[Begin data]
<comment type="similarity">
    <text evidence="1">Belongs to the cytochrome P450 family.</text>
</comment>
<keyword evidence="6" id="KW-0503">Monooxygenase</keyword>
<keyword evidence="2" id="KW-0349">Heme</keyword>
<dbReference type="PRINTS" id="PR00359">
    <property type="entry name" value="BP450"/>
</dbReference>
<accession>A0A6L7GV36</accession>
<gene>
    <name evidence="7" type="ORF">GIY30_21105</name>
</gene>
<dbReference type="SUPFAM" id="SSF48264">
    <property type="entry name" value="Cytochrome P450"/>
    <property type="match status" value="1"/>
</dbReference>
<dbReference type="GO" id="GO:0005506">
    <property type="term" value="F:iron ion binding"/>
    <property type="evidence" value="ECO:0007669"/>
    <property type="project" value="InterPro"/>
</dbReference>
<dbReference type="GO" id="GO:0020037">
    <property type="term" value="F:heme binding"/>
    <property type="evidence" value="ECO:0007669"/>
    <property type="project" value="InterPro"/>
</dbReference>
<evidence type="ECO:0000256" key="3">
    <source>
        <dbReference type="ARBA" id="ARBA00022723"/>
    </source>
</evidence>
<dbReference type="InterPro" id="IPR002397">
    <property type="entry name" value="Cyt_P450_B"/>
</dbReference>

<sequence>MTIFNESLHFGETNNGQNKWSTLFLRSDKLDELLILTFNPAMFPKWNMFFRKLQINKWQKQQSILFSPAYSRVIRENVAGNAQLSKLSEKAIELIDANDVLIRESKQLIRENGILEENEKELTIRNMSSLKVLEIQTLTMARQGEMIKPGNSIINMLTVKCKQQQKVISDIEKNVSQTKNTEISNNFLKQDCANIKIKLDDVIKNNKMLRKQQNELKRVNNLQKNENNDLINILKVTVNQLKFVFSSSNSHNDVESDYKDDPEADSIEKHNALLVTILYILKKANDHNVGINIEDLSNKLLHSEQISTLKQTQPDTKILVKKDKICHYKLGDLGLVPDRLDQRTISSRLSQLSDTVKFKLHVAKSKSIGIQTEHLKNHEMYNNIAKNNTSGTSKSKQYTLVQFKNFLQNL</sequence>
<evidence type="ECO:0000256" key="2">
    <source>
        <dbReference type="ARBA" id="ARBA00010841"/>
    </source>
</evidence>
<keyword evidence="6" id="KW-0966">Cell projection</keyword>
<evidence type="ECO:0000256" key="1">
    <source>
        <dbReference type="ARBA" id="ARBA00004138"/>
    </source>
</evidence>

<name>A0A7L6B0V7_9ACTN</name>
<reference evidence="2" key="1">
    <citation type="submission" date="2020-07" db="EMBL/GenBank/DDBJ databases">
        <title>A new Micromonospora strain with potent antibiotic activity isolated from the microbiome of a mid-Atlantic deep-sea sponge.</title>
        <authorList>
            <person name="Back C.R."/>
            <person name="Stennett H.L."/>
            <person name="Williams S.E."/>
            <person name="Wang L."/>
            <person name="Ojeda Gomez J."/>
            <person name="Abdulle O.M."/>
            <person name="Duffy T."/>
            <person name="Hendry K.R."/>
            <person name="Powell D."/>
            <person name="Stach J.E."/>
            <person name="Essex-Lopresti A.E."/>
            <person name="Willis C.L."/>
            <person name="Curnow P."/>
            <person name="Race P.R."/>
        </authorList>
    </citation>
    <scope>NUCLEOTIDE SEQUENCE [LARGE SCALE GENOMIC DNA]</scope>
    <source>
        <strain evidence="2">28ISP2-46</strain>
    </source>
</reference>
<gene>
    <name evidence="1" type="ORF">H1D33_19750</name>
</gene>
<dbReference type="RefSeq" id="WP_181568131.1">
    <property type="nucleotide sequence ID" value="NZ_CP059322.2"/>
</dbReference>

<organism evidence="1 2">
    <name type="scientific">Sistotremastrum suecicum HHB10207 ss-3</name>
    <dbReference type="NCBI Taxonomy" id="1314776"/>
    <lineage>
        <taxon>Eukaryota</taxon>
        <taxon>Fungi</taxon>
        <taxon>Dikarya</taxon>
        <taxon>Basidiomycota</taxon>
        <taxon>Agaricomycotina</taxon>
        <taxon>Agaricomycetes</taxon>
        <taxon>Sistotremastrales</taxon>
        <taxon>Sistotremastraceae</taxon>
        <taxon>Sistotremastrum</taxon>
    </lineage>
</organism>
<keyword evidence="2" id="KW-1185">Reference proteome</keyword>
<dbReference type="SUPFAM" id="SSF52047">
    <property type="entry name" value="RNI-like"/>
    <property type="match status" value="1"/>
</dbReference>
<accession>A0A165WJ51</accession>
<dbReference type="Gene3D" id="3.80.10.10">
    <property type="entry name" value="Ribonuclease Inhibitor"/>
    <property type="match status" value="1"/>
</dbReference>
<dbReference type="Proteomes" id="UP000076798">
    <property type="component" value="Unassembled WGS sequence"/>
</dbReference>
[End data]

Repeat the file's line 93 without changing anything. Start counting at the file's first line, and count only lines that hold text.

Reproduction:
</organism>